As you can probably imagine, destroying millions of whelks for one pound of dye is pretty unsustainable. Over time, populations of the Mediterranean snail declined and were eventually extirpated from the region. The dye industry also collapsed. Even though other sources of purple dyes were found, they paled in comparison to Tyrian purple – literally, since Tyrian purple doesn’t fade in sunlight.

Today, many more species in the Mediterranean are facing extirpation. Almost every sea resource (like snails and other mollusks, turtles, crustaceans) in the area has plummeted to less than half its past population size. (2)

Nature can be an amazing provider, if respectfully and responsibly utilized. Populations of plants and animals produce more than could ever survive, so harvesting a certain number of individuals can actually help many species. But that “certain number” is important. Harvest too much, and the populations we rely upon decline. In harming other species, we ultimately harm our own – a lesson we could learn from the Phoenicians and the snails.

  1. McCord, C.P. 1969. The Lowly Whelk and the Lofty Royal Purple Dye. Archives of Environmental Health: An International Journal 18(3) 379-385.
  2. Lotze, H.K., M. Coll, and J.A. Dunne. 2011. Historical Changes in Marine Resources, Food-web Structure and Ecosystem Functioning in the Adriatic Sea, Mediterranean. Ecosystems. 14(2): 198-222.

Ecology of “The Force”

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As Obi-Wan Kenobi explained, The Force is “an energy field created by all living things. It surrounds us and penetrates us; it binds the galaxy together.” These sage words constituted my first exposure to an ecological idea: Energy.

Jedi are no fools. Every drop of energy we use (and rely upon) comes from outer space. Solar energy reacts with carbon dioxide and water inside those wondrous Earthly chemists, plants, to build the most amazing molecule of all – sugar. Sugars combine to form building blocks of plant bodies and, when eaten by an animal, these components break apart to release energy. We use this energy to power our bodies.

Life forms even store energy by combining sugars into fats or oils. The oil saved up by an unfathomable number of plants, buried millions of years ago, power our machines today. We call these ancient plant oils “fossil fuels.” Breaking apart those molecules releases the energy (and carbon dioxide) made long, long ago.

In a sense, that energy does surround and penetrate us; it flows through us.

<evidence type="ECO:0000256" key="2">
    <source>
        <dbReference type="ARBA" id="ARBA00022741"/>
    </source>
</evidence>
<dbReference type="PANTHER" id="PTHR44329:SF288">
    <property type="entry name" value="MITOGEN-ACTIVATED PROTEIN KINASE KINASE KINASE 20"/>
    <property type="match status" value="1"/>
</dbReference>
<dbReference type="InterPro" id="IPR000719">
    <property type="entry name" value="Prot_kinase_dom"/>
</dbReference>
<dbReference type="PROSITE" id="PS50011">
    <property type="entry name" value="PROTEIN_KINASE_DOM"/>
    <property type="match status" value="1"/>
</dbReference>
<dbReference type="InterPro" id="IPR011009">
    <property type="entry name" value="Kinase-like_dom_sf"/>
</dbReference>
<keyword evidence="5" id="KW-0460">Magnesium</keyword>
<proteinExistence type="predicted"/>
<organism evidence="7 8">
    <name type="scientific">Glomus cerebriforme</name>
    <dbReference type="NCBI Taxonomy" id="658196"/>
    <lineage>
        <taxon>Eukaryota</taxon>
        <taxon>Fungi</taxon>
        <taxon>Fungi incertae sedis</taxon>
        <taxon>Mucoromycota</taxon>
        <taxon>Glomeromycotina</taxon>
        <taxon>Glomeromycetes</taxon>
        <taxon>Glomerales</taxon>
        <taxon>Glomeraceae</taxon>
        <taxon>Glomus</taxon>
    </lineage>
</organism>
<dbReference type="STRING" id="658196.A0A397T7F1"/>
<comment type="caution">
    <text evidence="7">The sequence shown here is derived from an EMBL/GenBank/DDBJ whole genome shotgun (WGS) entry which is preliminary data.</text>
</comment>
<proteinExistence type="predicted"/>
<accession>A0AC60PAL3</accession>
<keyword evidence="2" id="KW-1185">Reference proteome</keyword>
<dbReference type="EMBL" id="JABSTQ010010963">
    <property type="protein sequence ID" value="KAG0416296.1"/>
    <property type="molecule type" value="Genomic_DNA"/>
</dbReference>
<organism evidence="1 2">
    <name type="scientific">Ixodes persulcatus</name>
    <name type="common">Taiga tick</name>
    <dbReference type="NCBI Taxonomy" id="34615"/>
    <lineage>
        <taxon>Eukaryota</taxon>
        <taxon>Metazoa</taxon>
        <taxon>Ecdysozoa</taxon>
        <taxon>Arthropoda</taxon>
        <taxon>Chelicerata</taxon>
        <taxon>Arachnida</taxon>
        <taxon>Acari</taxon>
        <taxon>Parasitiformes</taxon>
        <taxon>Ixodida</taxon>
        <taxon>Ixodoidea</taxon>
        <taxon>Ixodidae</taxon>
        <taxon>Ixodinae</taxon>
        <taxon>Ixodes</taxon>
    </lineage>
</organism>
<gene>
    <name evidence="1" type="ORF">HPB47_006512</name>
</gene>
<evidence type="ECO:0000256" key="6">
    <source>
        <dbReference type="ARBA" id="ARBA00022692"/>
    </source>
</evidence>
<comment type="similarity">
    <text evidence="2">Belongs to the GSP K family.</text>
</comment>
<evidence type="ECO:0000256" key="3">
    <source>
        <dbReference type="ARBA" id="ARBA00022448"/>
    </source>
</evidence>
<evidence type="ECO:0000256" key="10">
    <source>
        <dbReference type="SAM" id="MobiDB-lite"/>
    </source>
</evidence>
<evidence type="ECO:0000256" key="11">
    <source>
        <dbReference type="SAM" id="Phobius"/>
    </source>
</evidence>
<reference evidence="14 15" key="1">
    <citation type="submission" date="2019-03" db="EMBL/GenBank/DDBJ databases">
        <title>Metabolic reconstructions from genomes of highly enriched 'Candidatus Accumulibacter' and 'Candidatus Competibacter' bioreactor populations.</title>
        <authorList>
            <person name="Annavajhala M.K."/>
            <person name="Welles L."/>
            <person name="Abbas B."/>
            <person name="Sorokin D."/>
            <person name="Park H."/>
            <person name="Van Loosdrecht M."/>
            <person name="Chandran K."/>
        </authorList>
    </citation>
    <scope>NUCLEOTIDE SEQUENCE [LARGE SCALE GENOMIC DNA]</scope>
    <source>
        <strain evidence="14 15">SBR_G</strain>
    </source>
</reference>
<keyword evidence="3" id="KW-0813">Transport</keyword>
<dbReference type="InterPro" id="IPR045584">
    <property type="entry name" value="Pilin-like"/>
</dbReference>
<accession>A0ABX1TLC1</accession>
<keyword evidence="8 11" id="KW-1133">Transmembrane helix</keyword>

May the Fourth (be with you) is Star Wars Day. Enjoy it by appreciating the energy of all living things that bind us together.

Going Nuts for Blue Jays

bluejaysWatch out, squirrel. You’ve got competition this autumn.

Acorn gathering and burying is often considered a squirrel hobby. Turns out, Blue Jays (Cyanocitta cristata) are pretty good at it too. Okay, really good.

Blue Jays have a pouch in their throat they can use to hold acorns (up to 5!). When they reach a caching site, the birds will spit up the acorns and bury them one at a time under leaves or in the dirt.

One study showed that Blue Jays were responsible for relocating more than half the acorns in a forested plot. (1) That’s over 130,000 acorns! And yes, the birds usually remember where they’re hidden. They’ll often place the morsels near “beacons” like rocks or fences.

Another study suggested that the birds were the most likely culprit in the spread of oaks after the last Ice Age (2). Most trees with heavy seeds returned slowly to the barren lands left when the glaciers retreated. But the oaks came back quickly. Squirrels couldn’t do that, but Blue Jays could.

  1. Darley-Hill S and Johnson WC. 1981. Acorn dispersal by the blue jay. Oecologia. 50(2) 231-232.
  2. Carter JW and Adkisson CS. 1986. Airlifting the oaks. Natural History. 95(10) 40-48.

By the way, Lego(R) came out with a bird series this year – and it includes the blue jay. They should add a small Lego acorn to go along with it.

Five Reasons Why This Beetle Should Win the Best Insect Award

patentleatherI recently ran across this gorgeous beetle while hanging out with writer Scott Huler on his ambitious Lawson Trek. I didn’t know what species it was, but figured it would be pretty easy to ID when I got home (it was). As I began researching this insect, I quickly realized that the Patent-Leather Beetle (Odontotaenius disjunctus) should be nominated for a Best Insect Award.
Here’s why:

1. Great Personality
This very large beetle with scary looking mouthparts won’t hurt you. It rarely flies and it’s a pretty slow walker… so no sudden movements and no buzzing around your head. I like that in an insect. And those horrifying chompers? They’re used to chew through logs, not people. Thank you, evolution.

2. Cool Appearance
Ooo, shiny! Plus, it’s a terrific insect for anatomy practice. First, no microscope needed. Second, that clear-cut case of head, thorax, abdomen? Not so fast. The abdomen-looking structure is actually a grooved set of hardened wings called elytra. And that thorax-looking structure? Well, it is PART of the thorax. The other section is underneath those elytra. Way to keep things interesting!

3. No Sexism
Both males and females contribute to rearing their young and keeping the home safe and tidy. This social structure is not common among beetles (see another post about equality-minded beetles).

4. Ecological Service
Patent-leather beetles don’t just raise their family in logs. They also eat and decompose the wood, recycling nutrients back to the forest floor.

5. Kiss Language
These beetles communicate with each other through a number of different calls. Many calls sound like the noise you make when blowing someone a kiss. Larval patent-leather beetles even have a modified third set of legs that create noises to communicate with parents (“Ma, I’m hungry!” “Watch me, Dad!”)

Want to learn more about the awesome Patent-leather beetles (and hear their kiss-calls)? Here’s a great resource from the University of Florida.